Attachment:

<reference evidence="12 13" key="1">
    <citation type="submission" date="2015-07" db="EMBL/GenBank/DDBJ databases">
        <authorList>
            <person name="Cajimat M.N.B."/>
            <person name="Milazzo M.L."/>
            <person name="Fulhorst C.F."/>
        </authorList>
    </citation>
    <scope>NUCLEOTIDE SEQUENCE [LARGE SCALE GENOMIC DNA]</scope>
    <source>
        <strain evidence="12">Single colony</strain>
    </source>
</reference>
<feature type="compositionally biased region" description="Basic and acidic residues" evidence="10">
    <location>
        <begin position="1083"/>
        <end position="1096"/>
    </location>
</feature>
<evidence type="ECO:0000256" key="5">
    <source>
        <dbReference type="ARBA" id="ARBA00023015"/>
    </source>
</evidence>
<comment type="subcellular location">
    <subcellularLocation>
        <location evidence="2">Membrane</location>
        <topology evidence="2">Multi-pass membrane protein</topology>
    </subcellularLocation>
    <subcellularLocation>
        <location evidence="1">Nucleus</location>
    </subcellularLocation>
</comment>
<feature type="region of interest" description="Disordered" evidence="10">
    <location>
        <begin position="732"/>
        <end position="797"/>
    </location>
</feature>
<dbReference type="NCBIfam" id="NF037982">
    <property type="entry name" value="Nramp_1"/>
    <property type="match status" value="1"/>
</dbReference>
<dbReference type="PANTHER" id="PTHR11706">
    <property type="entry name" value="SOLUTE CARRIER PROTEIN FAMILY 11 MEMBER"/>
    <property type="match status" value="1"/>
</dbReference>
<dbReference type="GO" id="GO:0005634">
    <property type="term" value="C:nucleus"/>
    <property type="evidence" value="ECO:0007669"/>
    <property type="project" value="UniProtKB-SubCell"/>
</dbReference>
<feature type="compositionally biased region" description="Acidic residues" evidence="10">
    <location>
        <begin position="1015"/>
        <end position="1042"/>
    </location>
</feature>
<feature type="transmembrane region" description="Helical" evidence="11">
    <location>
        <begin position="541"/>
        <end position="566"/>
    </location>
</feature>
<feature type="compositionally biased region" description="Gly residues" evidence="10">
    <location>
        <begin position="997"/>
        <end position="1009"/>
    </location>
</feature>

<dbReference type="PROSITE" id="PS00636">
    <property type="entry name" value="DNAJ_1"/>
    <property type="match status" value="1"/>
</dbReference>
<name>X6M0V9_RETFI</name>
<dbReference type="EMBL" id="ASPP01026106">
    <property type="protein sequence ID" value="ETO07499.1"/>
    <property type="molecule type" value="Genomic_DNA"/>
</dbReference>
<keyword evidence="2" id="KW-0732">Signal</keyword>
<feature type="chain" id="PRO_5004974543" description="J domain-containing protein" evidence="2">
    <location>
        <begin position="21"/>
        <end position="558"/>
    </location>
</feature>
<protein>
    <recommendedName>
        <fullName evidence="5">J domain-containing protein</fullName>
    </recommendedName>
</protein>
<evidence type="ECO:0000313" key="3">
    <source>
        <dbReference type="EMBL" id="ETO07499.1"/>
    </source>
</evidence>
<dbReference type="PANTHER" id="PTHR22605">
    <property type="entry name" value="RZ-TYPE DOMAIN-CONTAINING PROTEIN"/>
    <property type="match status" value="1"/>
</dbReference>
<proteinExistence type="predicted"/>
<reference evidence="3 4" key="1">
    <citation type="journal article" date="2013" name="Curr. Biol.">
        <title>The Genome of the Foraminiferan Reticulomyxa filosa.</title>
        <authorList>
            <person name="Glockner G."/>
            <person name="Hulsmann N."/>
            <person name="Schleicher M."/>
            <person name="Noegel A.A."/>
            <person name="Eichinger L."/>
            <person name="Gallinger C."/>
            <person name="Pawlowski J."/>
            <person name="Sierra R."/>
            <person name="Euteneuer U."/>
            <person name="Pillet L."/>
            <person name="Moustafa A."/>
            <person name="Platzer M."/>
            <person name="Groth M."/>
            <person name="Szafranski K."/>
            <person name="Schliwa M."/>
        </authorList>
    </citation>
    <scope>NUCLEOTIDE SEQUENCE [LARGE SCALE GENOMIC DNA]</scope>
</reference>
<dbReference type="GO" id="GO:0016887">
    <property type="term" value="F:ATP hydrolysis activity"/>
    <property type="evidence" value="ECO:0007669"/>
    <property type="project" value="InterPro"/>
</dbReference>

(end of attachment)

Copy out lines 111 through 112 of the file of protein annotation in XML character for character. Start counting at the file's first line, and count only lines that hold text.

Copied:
            <person name="Gallinger C."/>
            <person name="Pawlowski J."/>